assessment simulations and suggestions as to how these risks might be abated.
Risk
Describe the area of risk. For
instance "Equipment hours of
use sensitivity"
Potential Impact
Describe the potential impact.
For
instance
"Changing
equipment
hours
of
use
changed the rating from four
stars to three stars."
Abatement approach
Describe how the problem
might be approached.
For
instance “Incorporate lease
clauses to place obligations on
tenants."
Repeat as necessary
6.4.3 Disclaimer
It is required to include, as a minimum, the following disclaimer:
Computer building simulation provides an estimate of building performance. This estimate is based on a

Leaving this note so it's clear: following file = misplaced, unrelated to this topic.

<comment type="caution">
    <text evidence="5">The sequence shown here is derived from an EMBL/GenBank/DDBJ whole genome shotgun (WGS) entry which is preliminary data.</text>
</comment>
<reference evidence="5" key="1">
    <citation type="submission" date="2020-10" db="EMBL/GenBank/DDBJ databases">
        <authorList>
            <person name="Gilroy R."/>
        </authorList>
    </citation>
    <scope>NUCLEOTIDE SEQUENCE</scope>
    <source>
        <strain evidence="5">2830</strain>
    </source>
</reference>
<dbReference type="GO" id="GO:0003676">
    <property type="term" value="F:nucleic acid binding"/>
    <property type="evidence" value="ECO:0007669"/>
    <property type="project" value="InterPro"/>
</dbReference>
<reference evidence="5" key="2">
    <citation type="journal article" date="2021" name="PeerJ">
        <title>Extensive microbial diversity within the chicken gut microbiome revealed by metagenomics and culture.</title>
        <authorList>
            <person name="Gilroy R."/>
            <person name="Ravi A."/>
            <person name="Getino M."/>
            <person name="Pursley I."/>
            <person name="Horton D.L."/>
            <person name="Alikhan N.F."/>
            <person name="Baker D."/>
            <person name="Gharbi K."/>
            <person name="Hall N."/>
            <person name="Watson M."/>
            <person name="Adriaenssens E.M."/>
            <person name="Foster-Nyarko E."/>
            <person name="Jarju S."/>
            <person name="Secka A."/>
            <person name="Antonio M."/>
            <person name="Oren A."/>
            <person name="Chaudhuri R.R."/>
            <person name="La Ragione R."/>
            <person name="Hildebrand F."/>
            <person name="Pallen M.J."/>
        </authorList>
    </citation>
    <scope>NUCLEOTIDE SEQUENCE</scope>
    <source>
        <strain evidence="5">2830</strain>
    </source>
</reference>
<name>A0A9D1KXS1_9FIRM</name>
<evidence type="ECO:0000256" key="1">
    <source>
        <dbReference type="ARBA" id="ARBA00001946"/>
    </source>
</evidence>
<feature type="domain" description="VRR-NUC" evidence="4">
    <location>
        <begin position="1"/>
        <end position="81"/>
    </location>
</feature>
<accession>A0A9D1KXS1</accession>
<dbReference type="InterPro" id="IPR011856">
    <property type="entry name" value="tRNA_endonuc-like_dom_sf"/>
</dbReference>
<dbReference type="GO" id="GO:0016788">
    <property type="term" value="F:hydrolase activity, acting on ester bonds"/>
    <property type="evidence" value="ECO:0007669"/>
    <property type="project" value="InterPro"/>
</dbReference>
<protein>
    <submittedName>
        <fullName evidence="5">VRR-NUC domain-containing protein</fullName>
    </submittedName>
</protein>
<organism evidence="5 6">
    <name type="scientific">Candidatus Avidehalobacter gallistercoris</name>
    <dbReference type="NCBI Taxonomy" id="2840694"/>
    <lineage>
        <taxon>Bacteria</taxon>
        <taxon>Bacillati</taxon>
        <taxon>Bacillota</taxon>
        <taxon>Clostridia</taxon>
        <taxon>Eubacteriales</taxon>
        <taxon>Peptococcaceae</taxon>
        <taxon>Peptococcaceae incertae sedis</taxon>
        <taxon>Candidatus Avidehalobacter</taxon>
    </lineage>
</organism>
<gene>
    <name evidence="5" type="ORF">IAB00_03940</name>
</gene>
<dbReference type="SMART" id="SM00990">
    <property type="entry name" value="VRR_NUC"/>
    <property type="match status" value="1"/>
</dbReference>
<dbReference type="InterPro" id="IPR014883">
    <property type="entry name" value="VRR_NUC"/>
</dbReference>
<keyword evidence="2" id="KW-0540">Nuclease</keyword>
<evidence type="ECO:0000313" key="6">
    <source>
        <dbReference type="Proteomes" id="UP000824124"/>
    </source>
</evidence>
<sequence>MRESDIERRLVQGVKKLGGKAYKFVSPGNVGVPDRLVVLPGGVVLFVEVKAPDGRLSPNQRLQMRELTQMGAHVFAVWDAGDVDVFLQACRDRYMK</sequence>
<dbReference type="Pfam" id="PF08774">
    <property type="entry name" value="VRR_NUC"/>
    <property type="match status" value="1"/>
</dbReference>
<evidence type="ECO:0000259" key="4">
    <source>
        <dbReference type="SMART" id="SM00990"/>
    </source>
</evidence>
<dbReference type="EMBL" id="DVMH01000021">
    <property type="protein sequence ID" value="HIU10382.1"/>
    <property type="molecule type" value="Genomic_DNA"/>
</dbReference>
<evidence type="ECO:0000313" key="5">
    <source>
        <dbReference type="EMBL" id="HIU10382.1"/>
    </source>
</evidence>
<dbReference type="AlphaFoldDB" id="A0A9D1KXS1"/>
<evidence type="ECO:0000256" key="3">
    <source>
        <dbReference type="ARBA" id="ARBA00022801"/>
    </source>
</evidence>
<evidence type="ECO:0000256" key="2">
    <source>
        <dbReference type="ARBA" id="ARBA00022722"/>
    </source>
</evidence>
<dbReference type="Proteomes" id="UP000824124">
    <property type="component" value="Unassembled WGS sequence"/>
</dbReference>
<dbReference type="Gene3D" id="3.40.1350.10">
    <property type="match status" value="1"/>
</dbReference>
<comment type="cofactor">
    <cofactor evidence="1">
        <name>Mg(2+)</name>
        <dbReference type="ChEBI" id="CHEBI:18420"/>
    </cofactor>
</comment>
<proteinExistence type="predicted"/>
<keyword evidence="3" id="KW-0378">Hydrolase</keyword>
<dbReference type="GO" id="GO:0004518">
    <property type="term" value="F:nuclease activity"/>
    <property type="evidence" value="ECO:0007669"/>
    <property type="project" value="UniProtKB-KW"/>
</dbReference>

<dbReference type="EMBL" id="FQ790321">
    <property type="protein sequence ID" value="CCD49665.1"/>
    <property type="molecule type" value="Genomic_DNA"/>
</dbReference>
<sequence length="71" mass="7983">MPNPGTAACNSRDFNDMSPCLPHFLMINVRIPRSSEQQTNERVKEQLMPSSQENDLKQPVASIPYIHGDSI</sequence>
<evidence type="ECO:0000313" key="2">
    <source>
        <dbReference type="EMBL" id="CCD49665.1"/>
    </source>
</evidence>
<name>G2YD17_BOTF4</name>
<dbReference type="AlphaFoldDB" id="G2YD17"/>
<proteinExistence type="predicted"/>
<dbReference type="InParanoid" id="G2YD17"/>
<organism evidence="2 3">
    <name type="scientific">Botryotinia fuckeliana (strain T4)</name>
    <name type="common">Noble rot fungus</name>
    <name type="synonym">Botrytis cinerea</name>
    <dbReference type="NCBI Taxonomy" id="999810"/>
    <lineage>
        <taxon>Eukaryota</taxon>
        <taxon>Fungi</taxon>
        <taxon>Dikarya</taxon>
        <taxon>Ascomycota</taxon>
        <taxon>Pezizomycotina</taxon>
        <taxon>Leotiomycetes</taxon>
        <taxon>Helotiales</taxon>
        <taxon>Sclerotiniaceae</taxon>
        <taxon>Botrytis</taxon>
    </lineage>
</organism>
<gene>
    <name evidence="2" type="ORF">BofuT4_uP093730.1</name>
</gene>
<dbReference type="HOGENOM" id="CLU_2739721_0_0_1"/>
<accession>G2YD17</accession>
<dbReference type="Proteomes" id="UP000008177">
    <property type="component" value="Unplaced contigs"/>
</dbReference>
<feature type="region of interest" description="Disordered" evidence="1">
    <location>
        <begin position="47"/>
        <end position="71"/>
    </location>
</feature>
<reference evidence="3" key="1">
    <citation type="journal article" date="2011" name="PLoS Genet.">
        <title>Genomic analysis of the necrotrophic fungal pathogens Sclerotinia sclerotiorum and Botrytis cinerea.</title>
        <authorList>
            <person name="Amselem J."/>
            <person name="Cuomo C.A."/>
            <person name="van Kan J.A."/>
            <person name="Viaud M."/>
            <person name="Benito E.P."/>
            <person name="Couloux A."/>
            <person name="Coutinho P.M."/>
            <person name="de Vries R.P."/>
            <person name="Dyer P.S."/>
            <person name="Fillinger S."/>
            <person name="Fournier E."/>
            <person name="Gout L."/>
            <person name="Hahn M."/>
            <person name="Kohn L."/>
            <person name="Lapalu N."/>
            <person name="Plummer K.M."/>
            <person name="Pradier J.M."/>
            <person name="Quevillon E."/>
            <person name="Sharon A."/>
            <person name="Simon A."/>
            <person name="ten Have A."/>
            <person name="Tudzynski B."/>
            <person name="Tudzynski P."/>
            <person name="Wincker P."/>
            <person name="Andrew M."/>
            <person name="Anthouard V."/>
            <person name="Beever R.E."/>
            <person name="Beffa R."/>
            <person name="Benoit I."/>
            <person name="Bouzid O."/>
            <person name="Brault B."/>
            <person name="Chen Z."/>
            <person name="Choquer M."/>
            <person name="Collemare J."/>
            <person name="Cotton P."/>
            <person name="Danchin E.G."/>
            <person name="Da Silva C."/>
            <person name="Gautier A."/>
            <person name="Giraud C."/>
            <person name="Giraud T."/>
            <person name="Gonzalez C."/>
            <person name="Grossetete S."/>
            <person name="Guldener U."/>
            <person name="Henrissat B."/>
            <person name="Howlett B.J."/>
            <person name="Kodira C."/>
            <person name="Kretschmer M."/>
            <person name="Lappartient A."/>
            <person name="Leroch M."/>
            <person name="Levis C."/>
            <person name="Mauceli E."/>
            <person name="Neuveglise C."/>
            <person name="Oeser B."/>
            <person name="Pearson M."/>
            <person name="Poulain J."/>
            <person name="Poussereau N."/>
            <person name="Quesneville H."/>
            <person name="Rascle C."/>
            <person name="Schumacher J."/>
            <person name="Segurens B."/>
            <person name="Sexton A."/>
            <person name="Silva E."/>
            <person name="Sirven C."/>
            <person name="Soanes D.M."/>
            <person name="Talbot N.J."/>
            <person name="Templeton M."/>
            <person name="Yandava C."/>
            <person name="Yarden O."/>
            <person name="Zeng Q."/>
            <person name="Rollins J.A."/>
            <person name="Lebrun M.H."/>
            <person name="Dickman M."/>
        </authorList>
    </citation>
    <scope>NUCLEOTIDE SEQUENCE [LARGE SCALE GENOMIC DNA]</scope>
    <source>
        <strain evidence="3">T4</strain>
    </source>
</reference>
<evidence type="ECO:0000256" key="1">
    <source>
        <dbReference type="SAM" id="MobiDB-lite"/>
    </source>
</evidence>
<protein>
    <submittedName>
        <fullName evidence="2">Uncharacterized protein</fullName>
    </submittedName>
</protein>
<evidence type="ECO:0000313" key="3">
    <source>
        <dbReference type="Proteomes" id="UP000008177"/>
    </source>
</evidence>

necessarily simplified and idealised version of the building that does not and cannot fully represent all of
the intricacies of the building once built. As a result, simulation results only represent an interpretation of
the potential performance of the building. No guarantee or warrantee of building performance in practice
can be based on simulation results alone.
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6.5
COMPLIANCE CHECKLIST
This table must be completed for a complying simulation.
Item
Input Data Validation Form
Metering
Requirements
Description
Scenarios Listing
Off-axis Scenarios
Building Operation Summary
Energy End-use Summary
Figures for use in NABERS
Energy Rating
Risk Assessment
Interpretation of results
Disclaimer
Included?
Notes
Yes/no
Yes/no
Yes/no
Yes/no
Yes/no
Yes/no
Yes/no
Yes/no
Yes/no
Yes/no
A complying simulation must include all the items listed in the compliance table.